Doug Phillips of Vision Forum resigns

“I have stepped down from the office of president at Vision Forum Ministries and have discontinued my speaking responsibilities… There has been serious sin in my life for which God has graciously brought me to repentance.” Statement of Resignation

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Mike Harding's picture

It's always sad and tragic when something like this occurs. It causes the enemies of God to blaspheme. Nevertheless, Doug's repentance is clear, thorough, an precisely Scriptural.  Proof-positive that we believers must guard our hearts with great diligence, for out of it are the issues of life.  No one is exempt.  Pastor Jesse Boyd of Mt. Calvary Baptist Church once said that any man could conceivably commit any sin at any time.  Perhaps, it's a bit hyperbolic. However, I think the warning is good for us all.  1 Peter 2:10-11

Pastor Mike Harding

Paul J. Scharf's picture

Whether you agree with Doug Phillips' views on the family, family-integrated church, etc., this is a very tragic situation that will send waves throughout sectors of Christianity that you may be involved in—for instance, the homeschool movement, the Biblical creationism movement, etc. Many, many people will be affected by one man's failure.

This is a great reminder for all of us to pray for ministry leaders, and for all ministry leaders to be on guard.

 

 

Church Ministries Representative for the Friends of Israel Gospel Ministry

dgszweda's picture

It shows you how each and everyone of us needs to be constantly in watch for the sin that encompasses all of us.

Julie Anne's picture

Mike Harding wrote:

Nevertheless, Doug's repentance is clear, thorough, an precisely Scriptural.  

 

How can you tell his repentance is clear?  One cannot tell if someone is repentant by one statement.  Repentance is shown by the fruit over time.  Those who live/work closest to him should be able to clearly identify it.  Why did he not ask for prayer support for the woman he sinned against?   Also, there is the minimization of the sin by saying, "“didn’t know her in the biblical sense."  (Sounds kind of like Clinton, no?)

Did he issue this statement because he was forced to or voluntary?   

 

 

 

 

Steve Newman's picture

Mr. Phillips said it was a non-sexual relationship, and I am thankful for a leader who is willing to deal with sins of the heart. Too many would not have stopped...

How would you feel about restoring such a person once he has proven repentance and accountability? He was not a "one-woman man", but did not commit the physical act of adultery, though he definitely did commit spiritual adultery.

Jay's picture

How can you tell his repentance is clear?  One cannot tell if someone is repentant by one statement.  Repentance is shown by the fruit over time.  Those who live/work closest to him should be able to clearly identify it.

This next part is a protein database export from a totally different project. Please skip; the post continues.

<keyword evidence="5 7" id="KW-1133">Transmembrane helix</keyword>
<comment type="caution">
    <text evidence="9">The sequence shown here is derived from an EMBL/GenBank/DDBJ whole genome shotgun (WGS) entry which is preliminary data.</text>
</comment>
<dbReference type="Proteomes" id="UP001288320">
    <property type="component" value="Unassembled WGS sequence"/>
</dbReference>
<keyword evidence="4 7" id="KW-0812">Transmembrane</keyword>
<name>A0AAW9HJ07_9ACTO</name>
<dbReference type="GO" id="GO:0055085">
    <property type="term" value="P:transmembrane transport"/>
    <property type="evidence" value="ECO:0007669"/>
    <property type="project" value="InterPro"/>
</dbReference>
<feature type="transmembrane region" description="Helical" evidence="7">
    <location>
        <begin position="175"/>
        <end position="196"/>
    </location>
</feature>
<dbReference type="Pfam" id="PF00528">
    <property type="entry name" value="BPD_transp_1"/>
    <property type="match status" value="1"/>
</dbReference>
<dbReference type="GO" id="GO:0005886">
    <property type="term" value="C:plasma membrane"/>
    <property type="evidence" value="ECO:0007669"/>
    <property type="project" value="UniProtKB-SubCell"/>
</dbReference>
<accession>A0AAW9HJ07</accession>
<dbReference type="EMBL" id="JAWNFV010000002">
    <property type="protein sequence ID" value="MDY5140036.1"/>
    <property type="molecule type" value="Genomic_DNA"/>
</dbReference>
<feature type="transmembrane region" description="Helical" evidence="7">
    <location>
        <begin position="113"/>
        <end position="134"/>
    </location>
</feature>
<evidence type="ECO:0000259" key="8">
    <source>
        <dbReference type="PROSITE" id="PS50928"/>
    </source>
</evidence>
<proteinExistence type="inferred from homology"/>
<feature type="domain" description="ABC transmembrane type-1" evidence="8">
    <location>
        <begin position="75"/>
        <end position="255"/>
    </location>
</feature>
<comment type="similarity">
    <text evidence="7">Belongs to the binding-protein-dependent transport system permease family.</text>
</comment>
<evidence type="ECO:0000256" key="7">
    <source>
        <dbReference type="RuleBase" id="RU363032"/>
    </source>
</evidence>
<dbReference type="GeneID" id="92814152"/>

Julie, let me help you out here by quoting the statement.  When I read stuff like:

There has been serious sin in my life for which God has graciously brought me to repentance. I have confessed my sin to my wife and family, my local church, and the board of Vision Forum Ministries.  I engaged in a lengthy, inappropriate relationship with a woman. While we did not “know” each other in a Biblical sense, it was nevertheless inappropriately romantic and affectionate.

I et the feeling that he's repentant, unlike, say, Jack Schaap, who had to be thrown out of his church by the board after the police got involved.  It doesn't minimize the consequences at all, but being willing to admit you were wrong when confronted and confessing it to the Board and family seems like a good starting off point for someone who claims to be repentant.  Time and truth go hand in hand, as John MacArthur says, and this looks like a good start.  We'll see what happens.

Julie Anne wrote:
Why did he not ask for prayer support for the woman he sinned against?  

He shouldn't ask for prayer for the woman because he should be breaking off all - and I do mean ALL - ties with her.  End of story.  Imagine if he'd said: "Hey everyone - I had an inappropriate relationship with a woman I work with - pray for her please."

Really?  What would you be saying on SI if he'd said that in the press release?

Julie Anne wrote:
Also, there is the minimization of the sin by saying, "“didn’t know her in the biblical sense."  (Sounds kind of like Clinton, no?)

Did he issue this statement because he was forced to or voluntary?

Why are you even asking this?  Are Christians supposed to discern the thoughts and intents of the heart?  Why can we not just accept that he sinned and has resigned and move on?  If he lies, are we supposed to do something about it?  If he's truthful, do we need to respond any differently?  Did God give you the gift duty of making sure that fallen leaders are walking rightly before Him?

I have enough problems - and I bet everyone else here does too - without putting other believers (whom, btw, most of us have never met) under electron microscopes to ensure that their repentance is genuine.  Some of this sounds more like unwarranted gossip and criticism in line with Proverbs 26:17 than it does actual concern for anyone involved.